I will never presume to understand or be able to judge the mindset of someone capable of making such a terrible choice. If there is a possible silver lining of losing my brother, it is that I have gained tremendous empathy for those walking through dark times in their lives. Working through the pain of my brother’s suicide has shown me how little I know, that assumptions are frequently wrong, and that I would rather have the people in my life than agree with their politics, perspectives or life choices.

I have always wondered what would have happened if just one teacher, one friend, or even I had been able to reach my brother in that dark place. How could I have known? In the new culture of personal image projection, so many people paint a pretty picture while hiding their troubles. The only way to see their pain is to know them deeply and show them our struggles and scars as well. Even then, we still might miss the depths of their sorrow.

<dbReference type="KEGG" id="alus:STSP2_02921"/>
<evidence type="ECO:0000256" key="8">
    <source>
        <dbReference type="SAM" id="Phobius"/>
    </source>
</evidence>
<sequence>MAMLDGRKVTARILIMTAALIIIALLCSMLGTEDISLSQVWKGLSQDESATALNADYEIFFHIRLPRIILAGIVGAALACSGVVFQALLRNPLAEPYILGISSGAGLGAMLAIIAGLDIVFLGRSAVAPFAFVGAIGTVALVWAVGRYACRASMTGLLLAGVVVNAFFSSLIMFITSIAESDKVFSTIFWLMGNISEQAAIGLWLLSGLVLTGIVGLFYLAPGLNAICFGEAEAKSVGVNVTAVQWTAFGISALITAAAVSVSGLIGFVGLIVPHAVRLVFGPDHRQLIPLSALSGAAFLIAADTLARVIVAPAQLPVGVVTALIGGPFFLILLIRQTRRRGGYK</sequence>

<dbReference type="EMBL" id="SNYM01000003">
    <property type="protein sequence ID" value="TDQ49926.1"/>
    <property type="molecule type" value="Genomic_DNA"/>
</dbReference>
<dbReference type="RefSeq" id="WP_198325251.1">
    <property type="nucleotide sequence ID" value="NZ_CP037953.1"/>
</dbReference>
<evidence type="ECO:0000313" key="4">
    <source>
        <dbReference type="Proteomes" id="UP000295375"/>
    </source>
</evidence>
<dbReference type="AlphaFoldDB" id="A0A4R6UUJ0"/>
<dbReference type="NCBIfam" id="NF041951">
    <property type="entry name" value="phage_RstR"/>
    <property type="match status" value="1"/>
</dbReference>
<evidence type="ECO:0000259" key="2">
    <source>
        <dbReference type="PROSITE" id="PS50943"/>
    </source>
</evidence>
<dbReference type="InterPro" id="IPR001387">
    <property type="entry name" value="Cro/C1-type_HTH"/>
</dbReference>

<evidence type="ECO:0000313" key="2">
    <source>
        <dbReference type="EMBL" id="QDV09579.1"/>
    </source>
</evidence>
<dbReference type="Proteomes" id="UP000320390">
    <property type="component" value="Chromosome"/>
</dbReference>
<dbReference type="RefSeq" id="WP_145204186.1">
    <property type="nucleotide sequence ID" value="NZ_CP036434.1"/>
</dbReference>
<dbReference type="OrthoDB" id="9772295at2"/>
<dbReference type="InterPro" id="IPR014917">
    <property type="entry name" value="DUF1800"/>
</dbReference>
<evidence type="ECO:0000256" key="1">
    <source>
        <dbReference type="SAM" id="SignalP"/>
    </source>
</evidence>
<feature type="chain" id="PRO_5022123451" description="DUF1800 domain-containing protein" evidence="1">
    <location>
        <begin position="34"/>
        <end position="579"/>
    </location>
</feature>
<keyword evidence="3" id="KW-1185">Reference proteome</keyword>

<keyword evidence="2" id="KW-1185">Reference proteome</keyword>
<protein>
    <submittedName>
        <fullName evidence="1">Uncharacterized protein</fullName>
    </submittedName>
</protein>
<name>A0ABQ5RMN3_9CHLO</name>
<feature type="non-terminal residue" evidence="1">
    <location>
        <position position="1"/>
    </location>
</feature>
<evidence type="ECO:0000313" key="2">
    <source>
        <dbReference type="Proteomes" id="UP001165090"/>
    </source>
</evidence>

The bottom line is that in a world more “connected” than ever, far too many of those we call our friends, neighbors and colleagues are alone and struggling to wake up the next day. Real relationships are messy, difficult and time consuming, but they give life so much of its value.

I cannot undo my brother’s suicide, but I also will not allow suicide to thrive on my silence any longer.’

A Harmless Christmas is Coming

Look what arrived this morning!

Harmless’ own brand of Christmas cards.

Help support vital self harm and suicide prevention services by sending a festive card this holiday season!

Premium quality cards come in packs of 8 with 2 designs and self seal envelopes

All the money raised will go directly towards supporting the ongoing work of Harmless and The Tomorrow Project and saving lives.

Buy yours in our online store: 

Looking to donate to Harmless’ self harm services or The Tomorrow Project’s suicide prevention work? If you support us today, your donation may be tripled by local